One interpretation, understandably popular given our current plight, is that the basic economic theory informing the actions of central bankers and regulators was fatally flawed. The only course left is to throw it out and start over. But another view, considerably closer to the truth, is that the problem lay not so much with the poverty of the underlying theory as with selective reading of it—a selective reading shaped by the social milieu. That social milieu encouraged financial decision makers to cherry-pick the theories that supported excessive risk taking.
The solution he offers is to move away from mathematical modeling and turn in a more empirical direction:
The twenty-first century will be the age of inductive economics, when empiricists hold sway and advice is grounded in concrete observation of markets and their inhabitants. Work in economics, including the abstract model building in which theorists engage, will be guided more powerfully by this real-world observation. It is about time.
Krugman also indicts mainstream economists’ fascination with mathematical modeling:
As I see it, the economics profession went astray because economists, as a group, mistook beauty, clad in impressive-looking mathematics, for truth. . .the central cause of the profession’s failure was the desire for an all-encompassing, intellectually elegant approach that also gave economists a chance to show off their mathematical prowess.
This physics-envy led them to fetishize free markets and forget about all other factors:
Unfortunately, this romanticized and sanitized vision of the economy led most economists to ignore all the things that can go wrong. They turned a blind eye to the limitations of human rationality that often lead to bubbles and busts; to the problems of institutions that run amok; to the imperfections of markets — especially financial markets — that can cause the economy’s operating system to undergo sudden, unpredictable crashes; and to the dangers created when regulators don’t believe in regulation.
While Krugman puts most of the blame on the Chicago School/freshwater/neo-neoclassical economists, he argues that even New Keynesian/saltwater/neoclassical economists must shoulder part of the blame:
Their framework, unlike that of the Chicago School, both allows for the possibility of involuntary unemployment and considers it a bad thing. But the New Keynesian models that have come to dominate teaching and research assume that people are perfectly rational and financial markets are perfectly efficient. To get anything like the current slump into their models, New Keynesians are forced to introduce some kind of fudge factor that for reasons unspecified temporarily depresses private spending.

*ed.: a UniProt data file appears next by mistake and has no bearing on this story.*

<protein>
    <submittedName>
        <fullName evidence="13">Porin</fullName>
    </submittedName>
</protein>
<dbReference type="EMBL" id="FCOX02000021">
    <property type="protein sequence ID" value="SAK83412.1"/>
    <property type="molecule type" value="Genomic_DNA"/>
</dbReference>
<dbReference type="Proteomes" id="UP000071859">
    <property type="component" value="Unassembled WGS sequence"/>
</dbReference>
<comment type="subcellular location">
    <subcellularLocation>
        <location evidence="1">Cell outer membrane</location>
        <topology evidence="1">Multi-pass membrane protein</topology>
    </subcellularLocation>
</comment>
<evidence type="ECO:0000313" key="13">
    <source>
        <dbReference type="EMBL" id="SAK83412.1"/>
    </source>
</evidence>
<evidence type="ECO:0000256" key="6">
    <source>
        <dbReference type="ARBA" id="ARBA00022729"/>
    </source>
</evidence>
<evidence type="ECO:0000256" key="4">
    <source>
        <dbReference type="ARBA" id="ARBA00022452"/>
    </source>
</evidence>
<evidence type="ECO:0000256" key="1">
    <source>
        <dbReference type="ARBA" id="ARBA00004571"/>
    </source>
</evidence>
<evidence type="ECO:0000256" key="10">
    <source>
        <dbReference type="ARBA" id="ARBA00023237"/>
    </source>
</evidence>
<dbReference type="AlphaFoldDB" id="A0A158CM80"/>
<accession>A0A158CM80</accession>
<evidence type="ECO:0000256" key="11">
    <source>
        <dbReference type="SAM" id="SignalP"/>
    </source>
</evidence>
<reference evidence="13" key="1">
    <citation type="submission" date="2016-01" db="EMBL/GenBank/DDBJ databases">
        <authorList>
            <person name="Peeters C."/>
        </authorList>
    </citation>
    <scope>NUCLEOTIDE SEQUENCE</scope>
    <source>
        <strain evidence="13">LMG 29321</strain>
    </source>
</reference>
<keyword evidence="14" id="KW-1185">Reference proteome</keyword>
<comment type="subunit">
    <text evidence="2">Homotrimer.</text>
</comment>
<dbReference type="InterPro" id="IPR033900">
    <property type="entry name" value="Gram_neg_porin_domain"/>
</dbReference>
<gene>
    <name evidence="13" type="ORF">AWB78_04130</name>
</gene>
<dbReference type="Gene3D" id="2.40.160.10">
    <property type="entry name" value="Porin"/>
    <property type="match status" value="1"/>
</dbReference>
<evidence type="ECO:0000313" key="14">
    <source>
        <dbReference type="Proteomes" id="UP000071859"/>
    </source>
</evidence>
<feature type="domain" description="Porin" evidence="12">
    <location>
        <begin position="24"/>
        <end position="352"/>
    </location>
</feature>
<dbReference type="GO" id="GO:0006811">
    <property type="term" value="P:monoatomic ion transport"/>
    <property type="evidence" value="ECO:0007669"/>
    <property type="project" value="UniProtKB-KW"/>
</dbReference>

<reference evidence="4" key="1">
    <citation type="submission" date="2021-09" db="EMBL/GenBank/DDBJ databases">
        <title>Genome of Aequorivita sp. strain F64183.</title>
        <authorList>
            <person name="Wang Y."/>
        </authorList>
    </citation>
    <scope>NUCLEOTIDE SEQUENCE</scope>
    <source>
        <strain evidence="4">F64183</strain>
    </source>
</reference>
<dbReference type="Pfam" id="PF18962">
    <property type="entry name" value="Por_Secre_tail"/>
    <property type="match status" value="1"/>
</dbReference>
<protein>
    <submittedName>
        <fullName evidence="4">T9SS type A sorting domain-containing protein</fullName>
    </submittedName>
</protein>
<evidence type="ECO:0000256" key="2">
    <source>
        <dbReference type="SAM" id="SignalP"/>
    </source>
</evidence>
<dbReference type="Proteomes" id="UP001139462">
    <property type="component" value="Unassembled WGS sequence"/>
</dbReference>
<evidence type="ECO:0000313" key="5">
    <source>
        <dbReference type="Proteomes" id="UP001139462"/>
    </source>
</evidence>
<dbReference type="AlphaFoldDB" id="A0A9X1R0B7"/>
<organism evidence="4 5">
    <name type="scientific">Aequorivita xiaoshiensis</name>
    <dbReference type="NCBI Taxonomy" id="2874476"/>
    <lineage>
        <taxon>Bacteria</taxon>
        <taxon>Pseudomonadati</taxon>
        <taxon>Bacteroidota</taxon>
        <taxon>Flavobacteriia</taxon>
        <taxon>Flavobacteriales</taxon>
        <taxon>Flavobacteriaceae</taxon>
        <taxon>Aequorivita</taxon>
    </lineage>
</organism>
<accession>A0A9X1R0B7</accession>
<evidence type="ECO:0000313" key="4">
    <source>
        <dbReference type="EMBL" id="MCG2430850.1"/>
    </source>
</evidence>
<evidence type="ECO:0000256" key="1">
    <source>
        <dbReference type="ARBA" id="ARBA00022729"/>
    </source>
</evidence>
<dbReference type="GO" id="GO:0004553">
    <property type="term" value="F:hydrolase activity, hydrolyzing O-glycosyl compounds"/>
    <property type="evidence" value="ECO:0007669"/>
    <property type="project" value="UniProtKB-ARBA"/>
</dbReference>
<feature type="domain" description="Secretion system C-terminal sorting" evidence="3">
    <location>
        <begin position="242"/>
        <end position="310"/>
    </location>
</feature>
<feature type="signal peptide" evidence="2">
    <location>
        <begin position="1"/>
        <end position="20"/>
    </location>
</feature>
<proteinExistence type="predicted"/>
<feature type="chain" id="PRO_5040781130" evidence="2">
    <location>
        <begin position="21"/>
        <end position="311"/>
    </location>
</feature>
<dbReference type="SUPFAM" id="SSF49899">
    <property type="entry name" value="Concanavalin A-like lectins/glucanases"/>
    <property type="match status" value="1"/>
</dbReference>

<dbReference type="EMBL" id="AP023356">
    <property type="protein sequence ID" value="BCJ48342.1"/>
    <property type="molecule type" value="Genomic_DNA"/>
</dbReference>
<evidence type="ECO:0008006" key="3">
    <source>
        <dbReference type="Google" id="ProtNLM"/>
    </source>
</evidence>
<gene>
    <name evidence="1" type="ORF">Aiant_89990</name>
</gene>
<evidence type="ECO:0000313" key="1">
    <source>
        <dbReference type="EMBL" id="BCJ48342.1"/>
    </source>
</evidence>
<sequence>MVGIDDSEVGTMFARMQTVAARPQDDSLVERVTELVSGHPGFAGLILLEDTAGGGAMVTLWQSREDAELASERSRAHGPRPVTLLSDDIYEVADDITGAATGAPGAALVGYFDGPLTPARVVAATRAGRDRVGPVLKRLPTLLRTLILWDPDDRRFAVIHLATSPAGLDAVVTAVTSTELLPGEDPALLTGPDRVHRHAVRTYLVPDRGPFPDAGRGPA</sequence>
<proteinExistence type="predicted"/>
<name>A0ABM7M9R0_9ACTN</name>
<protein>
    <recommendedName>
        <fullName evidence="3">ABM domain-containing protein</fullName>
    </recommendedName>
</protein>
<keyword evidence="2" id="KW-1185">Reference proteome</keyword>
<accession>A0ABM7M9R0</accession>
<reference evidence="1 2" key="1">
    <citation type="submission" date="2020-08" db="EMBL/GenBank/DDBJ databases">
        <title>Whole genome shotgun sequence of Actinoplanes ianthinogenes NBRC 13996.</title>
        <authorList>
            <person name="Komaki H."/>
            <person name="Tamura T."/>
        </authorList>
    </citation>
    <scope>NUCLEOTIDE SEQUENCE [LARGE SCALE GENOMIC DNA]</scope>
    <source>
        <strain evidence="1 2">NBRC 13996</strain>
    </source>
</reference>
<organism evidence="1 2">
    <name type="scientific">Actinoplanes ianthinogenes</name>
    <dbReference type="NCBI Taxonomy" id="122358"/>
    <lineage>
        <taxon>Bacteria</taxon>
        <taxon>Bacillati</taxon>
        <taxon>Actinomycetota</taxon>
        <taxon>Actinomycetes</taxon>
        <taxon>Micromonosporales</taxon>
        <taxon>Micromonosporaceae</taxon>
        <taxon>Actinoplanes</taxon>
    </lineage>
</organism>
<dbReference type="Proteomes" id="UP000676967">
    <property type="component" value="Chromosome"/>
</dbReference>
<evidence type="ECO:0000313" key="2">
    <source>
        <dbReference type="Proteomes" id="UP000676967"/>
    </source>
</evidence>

So, if both sets of neoclassical models are fundamentally flawed, where does Krugman see the solution? In a bit of tinkering around the edges:
Here’s what I think economists have to do. First, they have to face up to the inconvenient reality that financial markets fall far short of perfection, that they are subject to extraordinary delusions and the madness of crowds. Second, they have to admit — and this will be very hard for the people who giggled and whispered over Keynes — that Keynesian economics remains the best framework we have for making sense of recessions and depressions. Third, they’ll have to do their best to incorporate the realities of finance into macroeconomics.
All three authors therefore recognize that neoclassical economics, in the way that it has been developed and practiced over the course of the past 30 years or so, is fundamentally flawed. The mainstream discipline, beholden as it has become to neoclassical theory, stands indicted. But only Cohen has the ability to see beyond neoclassical economics and to understand that there are many different approaches to economics—Marxian, Post Keynesian, feminist, institutionalist, and so on—that did not blind their practitioners to the real possibility of capitalist crises.